12:27 PM

Miles City Veteran Returns Home to Receive Care After Heart Attack

Ned Wilson

After 20 years in the military and another 10 years as a military contractor, Ned Wilson was making his retirement plans to return home to Miles City. It wasn’t until suffering a severe heart attack in Tampa, Florida earlier this year that he decided it was time to come home to be closer to his mother who needed care. 

His biggest hesitation before making the move was his concern about what type of heart care he would receive during his recovery after leaving a large metropolitan area. “After meeting Dr. Basmadjian and her team, it calmed all of my fears,” he shared. Dr. Carine Basmadjian, Cardiologist at Holy Rosary Healthcare, provides comprehensive heart care for patients in Eastern Montana. “I can usually think of six excuses not to come to the doctor, but she takes a friendly, whole person approach. She makes it almost fun,” said Wilson. 

Basmadjian shared about the impact of being able to provide the specialty cardiac care to patients, like Wilson, especially in rural areas. “It is so rewarding to bring these services to the patients in Miles City,” she said. “The patients are always so grateful for the care close to home because they understand the burden of having to travel long distances to receive speciality care.” 

To help Wilson get back to full strength and full health, Dr. Basmadjian prescribed cardiac rehabilitation for his continued recovery. As he gets close to completing his 36 sessions, he has seen great improvement in his stamina and health and built close relationships with his therapists.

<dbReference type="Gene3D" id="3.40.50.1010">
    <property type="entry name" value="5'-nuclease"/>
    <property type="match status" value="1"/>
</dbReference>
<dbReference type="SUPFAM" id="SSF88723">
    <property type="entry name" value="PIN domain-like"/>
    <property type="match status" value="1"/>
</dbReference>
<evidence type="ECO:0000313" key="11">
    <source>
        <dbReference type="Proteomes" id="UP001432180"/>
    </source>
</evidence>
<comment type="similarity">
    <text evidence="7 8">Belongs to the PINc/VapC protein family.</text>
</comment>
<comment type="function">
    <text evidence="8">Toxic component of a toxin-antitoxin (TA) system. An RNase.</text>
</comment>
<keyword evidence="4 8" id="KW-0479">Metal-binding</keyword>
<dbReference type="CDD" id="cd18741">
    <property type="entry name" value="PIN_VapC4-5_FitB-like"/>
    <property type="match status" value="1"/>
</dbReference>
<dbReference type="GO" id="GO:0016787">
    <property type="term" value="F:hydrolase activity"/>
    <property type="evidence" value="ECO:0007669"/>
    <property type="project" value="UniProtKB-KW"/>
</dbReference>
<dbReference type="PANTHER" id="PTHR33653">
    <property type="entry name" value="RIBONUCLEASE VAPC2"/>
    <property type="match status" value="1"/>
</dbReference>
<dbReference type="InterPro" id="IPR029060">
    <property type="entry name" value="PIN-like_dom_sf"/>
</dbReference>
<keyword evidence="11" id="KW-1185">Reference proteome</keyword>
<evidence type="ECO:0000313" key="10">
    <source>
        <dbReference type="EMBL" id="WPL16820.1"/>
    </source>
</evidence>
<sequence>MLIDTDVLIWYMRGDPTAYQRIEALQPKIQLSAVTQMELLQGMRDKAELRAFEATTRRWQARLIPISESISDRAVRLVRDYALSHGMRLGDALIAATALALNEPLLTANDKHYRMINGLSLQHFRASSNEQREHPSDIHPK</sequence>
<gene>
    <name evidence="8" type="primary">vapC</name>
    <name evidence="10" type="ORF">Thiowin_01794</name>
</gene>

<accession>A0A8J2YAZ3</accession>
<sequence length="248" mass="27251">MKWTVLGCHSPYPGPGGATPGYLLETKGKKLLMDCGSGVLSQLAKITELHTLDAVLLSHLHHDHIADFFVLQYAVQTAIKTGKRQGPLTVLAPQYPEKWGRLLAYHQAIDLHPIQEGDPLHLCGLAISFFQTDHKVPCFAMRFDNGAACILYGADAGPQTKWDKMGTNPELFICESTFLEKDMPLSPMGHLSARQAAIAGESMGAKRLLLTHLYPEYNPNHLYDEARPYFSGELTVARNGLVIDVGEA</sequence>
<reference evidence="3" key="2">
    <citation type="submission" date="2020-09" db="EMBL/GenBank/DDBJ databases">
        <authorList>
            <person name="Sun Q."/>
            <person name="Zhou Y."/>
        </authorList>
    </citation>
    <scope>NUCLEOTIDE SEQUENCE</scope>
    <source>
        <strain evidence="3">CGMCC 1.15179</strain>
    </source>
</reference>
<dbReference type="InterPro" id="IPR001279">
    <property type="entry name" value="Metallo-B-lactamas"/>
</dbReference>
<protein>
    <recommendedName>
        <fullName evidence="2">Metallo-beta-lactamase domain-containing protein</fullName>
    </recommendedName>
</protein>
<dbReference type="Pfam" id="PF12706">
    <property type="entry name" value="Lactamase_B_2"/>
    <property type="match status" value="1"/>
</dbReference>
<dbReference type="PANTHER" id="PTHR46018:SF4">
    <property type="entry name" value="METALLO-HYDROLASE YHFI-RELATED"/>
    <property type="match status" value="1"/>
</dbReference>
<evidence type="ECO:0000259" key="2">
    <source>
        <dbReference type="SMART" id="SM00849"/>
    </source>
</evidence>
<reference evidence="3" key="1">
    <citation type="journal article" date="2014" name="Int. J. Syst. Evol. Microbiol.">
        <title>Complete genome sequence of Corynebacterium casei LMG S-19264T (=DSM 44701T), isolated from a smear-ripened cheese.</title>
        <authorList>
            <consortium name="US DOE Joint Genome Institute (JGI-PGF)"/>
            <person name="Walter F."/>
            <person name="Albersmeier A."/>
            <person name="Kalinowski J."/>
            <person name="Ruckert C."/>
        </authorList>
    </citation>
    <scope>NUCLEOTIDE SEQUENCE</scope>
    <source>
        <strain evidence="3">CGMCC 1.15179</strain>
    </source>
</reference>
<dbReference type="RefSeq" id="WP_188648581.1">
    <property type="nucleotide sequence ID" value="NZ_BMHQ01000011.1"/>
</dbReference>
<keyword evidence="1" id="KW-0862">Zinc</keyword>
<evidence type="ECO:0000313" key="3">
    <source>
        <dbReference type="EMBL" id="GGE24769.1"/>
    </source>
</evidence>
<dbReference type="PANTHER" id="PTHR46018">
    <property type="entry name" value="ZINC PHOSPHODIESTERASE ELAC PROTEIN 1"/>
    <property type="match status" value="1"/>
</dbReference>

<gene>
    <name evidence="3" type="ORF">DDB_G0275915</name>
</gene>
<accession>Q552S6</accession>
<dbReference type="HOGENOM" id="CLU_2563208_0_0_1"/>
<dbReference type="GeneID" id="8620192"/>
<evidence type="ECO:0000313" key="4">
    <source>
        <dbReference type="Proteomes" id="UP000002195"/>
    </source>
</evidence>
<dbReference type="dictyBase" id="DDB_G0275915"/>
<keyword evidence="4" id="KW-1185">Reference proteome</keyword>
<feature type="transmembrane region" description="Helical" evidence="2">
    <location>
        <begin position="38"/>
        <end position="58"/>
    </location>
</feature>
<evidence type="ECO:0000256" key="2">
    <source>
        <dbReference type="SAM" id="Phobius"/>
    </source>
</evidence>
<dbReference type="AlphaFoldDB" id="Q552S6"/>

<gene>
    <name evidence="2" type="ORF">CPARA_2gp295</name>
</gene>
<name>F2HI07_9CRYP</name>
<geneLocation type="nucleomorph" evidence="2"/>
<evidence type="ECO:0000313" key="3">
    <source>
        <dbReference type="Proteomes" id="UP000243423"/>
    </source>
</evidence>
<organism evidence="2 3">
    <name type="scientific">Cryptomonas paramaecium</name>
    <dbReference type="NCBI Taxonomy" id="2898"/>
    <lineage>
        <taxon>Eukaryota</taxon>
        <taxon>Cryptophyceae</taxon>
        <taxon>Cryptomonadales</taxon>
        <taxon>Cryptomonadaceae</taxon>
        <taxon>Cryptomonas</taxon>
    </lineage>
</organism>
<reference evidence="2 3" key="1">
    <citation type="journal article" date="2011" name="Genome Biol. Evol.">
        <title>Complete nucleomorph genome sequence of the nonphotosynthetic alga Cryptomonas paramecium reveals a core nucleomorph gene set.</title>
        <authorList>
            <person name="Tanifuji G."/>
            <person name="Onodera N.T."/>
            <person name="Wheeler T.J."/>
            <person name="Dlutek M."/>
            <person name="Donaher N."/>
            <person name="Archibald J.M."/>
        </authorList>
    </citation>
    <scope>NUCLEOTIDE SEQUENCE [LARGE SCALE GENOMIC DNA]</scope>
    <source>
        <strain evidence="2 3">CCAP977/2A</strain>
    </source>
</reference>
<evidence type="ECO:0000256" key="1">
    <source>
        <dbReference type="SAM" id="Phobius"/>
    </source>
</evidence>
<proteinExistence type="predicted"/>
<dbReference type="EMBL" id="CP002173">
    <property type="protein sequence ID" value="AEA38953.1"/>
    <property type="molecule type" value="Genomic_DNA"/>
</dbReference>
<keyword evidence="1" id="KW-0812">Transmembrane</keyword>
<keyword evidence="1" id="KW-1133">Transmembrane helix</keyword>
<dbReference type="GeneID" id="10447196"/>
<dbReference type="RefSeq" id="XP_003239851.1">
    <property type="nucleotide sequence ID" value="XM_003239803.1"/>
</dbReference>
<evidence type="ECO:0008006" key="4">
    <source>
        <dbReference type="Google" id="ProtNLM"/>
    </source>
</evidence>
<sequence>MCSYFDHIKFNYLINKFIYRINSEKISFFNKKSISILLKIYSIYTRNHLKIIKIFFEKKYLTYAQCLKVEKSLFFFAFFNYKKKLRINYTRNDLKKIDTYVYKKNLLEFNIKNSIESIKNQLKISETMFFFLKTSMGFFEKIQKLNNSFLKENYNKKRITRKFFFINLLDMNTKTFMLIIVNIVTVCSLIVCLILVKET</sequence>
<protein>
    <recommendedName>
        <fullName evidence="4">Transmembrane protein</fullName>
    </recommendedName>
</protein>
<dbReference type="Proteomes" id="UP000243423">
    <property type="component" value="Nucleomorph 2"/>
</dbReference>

“They worked with me to understand that this wasn’t going to be a light switch change,” he said. “Sometimes I got ahead of myself and they used education, humor and a little tough love to share why the focus is on sustained improvement to get back to where I want to be.” 

Each week, the therapists have coached Wilson and other patients in the cardiac rehab class through a regime of exercises, including work on exercise machines, bikes, treadmills, and weightlifting, all while monitoring their vitals and progress. The comradiare between the patients and the therapists is apparent in just a few minutes. Cracking jokes and making it fun seems to be part of the motivation and healing. “They coach you through it, and they make it enjoyable,” shared Wilson. “I have been taken care of very well.” And it’s not just his therapists that get the last laugh. Wilson made Pam Hurr, RN, and Renee Chappell, Rehab Tech, hats that say drill sergeant as a way to say ‘thank you’ for the tough love they have been showing him week after week.  

Ned Wilson

“Ned not only excelled with his own rehab, but he was encouraging to his peers in his class,” shared Hurr. “Our patients become like family, we want the best for them and for them to learn what is important to continue to live healthy lives.” 

When looking at his next phase, Wilson is using this time in rehab to refocus and enjoy a less stressful pace of life in Montana. “I joined the Army in 1992 and I have never really taken the time to care for myself,” he said. “My goals are to complete my rehab, get back to normal, and see where it takes me.”